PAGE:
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Mike D'Antoni vs. Carmelo Anthony: In Defense Of 'Melo

Carmelo Anthony is being blamed for the Knicks' struggles this season. Is it really his fault?

Who is more to blame for the Knicks' woes, Mike D'Antoni or Carmelo Anthony?
Who is more to blame for the Knicks' woes, Mike D'Antoni or Carmelo Anthony?

The popular opinion seems to be that Carmelo Anthony is to blame for the current woes of the New York Knicks. Those people point to the Knicks' record since they acquired Anthony last February. They also point to the recent Linsanity phenomenon, the seven-game winning streak the Knicks went on when Jeremy Lin took over at point guard when Anthony was sitting out on the sideline, injured. They point to Anthony's low shooting percentage, the lowest he's ever shot, in this his 11th NBA season. I guess, in a way, you can't call it opinion, because all of those things are facts. Thing is, despite showing poor body language, seeming to be out of shape and in the middle of a frankly bad season, Carmelo Anthony isn't the only problem the Knicks have right now. One of them, and the easiest and most logical one to correct, is the guy holding the clipboard on the sidelines, Mike D'Antoni.

When the Knicks acquired Anthony last season, D'Antoni was the Knicks' head coach. He has been since the beginning of the 2008-09 season. If somebody can point to the time when the Knicks were successful with D'Antoni as their coach, please let me know. If you want to make the argument that the beginning of last season, before the Anthony trade, was successful, here's my take on that:

Before the Knicks acquired Anthony from the Denver Nuggets last season, they were 28-26. They finished 42-40. I have a hard time believing their record would have been much better had they not acquired Anthony. Also, had the Knicks not traded for Anthony, he probably would have ended up on the New Jersey Nets. Thing is, the pre-Anthony Knicks weren't that good. Why does everybody act like the Anthony trade wrecked something special? Last year, the Knicks started out 3-8, had two six-game losing streaks (you see, those don't only exist on teams that have Carmelo Anthony), and another patch where they lost five out of seven right before the trade deadline. Then the Knicks pulled the trade that brought Anthony here, had a bunch of bad losses and a long losing streak before rebounding with a seven-game winning streak to make the playoffs as the six seed. And we all know how that worked out - swept in four games by the Boston Celtics.

Related: The Mike D'Antoni Watch Is On Again

So yes, the Anthony Knicks have not been successful. But neither have the D'Antoni Knicks. If the Knicks need to make a choice between Anthony and D'Antoni, I don't see how anybody could say that they'd be better off with D'Antoni. It's almost comical.

The D'Antoni system, which worked so well during the short-lived Linsanity era, is all predicated on point guard play. The only time D'Antoni has ever succeeded as an NBA head coach was when he had Steve Nash, one of the best point guards who ever freaking lived. Perhaps Jeremy Lin could run a D'Antoni system and lead a successful team. I don't think it's shocking to think that a D'Antoni-Lin combo, in the right situation could net somewhere between 42-47 wins. But I think a seven-game sample is a bit too small to say even that, and I don't think Lin is projected as an all-time great. In the NBA, you need superior, top-level talent to win a title.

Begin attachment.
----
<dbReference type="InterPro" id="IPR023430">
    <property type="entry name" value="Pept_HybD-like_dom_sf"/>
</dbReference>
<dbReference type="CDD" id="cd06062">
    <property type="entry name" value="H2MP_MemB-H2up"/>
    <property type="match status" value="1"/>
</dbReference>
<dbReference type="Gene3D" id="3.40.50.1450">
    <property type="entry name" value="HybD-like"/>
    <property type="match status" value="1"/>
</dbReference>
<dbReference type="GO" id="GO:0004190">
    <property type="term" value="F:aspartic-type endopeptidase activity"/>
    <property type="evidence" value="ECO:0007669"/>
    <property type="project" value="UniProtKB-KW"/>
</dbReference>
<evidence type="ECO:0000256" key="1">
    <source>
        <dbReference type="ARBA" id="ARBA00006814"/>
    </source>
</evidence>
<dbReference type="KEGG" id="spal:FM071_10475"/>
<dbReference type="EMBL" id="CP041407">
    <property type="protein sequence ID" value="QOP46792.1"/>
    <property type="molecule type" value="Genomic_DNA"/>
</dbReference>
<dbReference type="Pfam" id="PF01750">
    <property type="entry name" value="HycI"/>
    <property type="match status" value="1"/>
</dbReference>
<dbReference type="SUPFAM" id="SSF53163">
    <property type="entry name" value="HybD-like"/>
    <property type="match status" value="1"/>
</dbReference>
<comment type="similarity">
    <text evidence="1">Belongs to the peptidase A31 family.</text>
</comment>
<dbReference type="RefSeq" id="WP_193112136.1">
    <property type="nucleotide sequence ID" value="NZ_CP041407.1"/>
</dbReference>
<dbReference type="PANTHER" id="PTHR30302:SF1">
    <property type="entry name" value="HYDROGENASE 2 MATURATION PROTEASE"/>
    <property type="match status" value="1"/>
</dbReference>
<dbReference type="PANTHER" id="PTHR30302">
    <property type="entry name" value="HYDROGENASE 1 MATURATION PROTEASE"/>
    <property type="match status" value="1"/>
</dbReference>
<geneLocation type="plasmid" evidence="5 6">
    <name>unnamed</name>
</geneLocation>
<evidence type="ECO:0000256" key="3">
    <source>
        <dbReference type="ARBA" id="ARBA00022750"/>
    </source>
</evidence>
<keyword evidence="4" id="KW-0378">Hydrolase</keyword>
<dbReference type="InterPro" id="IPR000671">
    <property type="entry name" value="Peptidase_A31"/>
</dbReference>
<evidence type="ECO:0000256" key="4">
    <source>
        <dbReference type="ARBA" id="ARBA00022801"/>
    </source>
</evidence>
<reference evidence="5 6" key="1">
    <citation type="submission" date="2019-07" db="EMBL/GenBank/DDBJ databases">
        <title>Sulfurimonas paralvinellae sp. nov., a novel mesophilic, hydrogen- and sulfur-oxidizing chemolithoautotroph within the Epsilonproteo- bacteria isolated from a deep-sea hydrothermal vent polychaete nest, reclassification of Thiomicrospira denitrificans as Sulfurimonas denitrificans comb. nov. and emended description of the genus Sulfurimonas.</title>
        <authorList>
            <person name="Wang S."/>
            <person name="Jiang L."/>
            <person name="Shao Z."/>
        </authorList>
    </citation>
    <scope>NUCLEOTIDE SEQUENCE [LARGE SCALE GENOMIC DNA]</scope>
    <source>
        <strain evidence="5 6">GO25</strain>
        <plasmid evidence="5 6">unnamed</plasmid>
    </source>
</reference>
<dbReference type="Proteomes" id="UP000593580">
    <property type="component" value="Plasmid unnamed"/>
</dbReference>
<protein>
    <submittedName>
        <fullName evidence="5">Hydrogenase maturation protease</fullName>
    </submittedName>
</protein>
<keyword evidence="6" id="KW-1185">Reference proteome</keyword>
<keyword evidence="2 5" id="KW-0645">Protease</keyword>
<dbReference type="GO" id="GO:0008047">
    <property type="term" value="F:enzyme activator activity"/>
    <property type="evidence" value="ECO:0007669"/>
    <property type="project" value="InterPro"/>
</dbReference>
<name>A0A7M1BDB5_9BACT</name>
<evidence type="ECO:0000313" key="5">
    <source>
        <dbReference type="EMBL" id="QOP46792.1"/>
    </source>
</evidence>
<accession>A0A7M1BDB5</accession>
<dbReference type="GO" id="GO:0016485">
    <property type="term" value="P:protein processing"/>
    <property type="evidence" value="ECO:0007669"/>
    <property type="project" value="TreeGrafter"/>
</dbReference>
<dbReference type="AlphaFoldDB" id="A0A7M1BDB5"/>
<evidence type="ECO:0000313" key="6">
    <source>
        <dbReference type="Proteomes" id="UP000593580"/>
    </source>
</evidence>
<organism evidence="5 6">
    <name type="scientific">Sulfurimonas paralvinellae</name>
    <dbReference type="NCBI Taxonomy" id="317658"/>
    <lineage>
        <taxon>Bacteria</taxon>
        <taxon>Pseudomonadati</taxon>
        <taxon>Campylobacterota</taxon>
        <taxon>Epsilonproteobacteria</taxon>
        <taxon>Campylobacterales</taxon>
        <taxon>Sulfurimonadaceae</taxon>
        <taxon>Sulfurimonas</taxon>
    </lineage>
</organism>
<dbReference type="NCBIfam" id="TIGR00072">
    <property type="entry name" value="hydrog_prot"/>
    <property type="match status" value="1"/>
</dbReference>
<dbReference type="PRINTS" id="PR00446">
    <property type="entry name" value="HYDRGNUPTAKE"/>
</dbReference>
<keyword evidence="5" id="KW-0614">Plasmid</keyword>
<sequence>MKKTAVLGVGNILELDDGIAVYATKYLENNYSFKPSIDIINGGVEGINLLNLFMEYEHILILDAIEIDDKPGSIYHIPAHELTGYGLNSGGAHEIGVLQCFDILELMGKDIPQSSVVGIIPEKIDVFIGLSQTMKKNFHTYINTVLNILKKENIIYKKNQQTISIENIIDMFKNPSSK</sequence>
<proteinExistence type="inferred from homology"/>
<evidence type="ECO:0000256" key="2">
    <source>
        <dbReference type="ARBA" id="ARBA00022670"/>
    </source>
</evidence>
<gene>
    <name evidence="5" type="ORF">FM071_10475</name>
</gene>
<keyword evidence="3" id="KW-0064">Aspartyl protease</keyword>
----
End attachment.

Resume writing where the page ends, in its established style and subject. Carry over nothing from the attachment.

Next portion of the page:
Carmelo Anthony certainly isn't on pace to be an all-time great, either. Perhaps he just isn't good enough to be the leader of a title team. But to think he's a team-killer, or simply a loser, is off base. Doing a tiny bit of research, I found a stat that will perhaps shock the 'Melo haters: Anthony has never been on a team that finished under .500 over the course of an 82-game season. Here are the Denver Nuggets' records while Carmelo Anthony was there, in case you don't believe me:

2003-04: 43-39 (82 games played and started by Anthony)

2004-05: 49-33 (75 games played and started by Anthony)

2005-06: 44-38 (80 games played and started by Anthony)

2006-07: 45-37 (65 games played and started by Anthony)

2007-08: 50-32 (77 games played and started by Anthony)

2008-09: 54-28 (66 games played and started by Anthony, including 16 postseason starts where the Nuggets went to the Western Conference Finals with Anthony averaging more than 27 points per game)

2009-10: 53-29 (69 games played and started by Anthony)

(In case you're wondering, I didn't make these numbers up. Thanks to for the info.)

So if you want to tell me that Anthony is a loser and can't be on a winning team, I just don't believe it. On a team where he's the go-to guy, with a good coach (like George Karl who he was in Denver with), you can win a lot of basketball games. That's been proven. Can you win a title with Anthony as your lead man? Remains to be seen, for sure. But are you closer to winning a title without Anthony? If you could trade him for LeBron James, Dwyane Wade, Kevin Durant, Dwight Howard or Derrick Rose, sure. Sorry, ain't happening.

Yes, Anthony is under .500 as a Knick. But Mike D'Antoni has been his coach that entire time. History proves that Anthony has been a part of successful teams when utilized correctly. True, there is only one deep playoff run in that history. But last time I checked, the Knicks haven't won a playoff game since most fourth graders were born, and D'Antoni has never had any success without Steve Nash.

Who would you keep and roll with? I know who I would.

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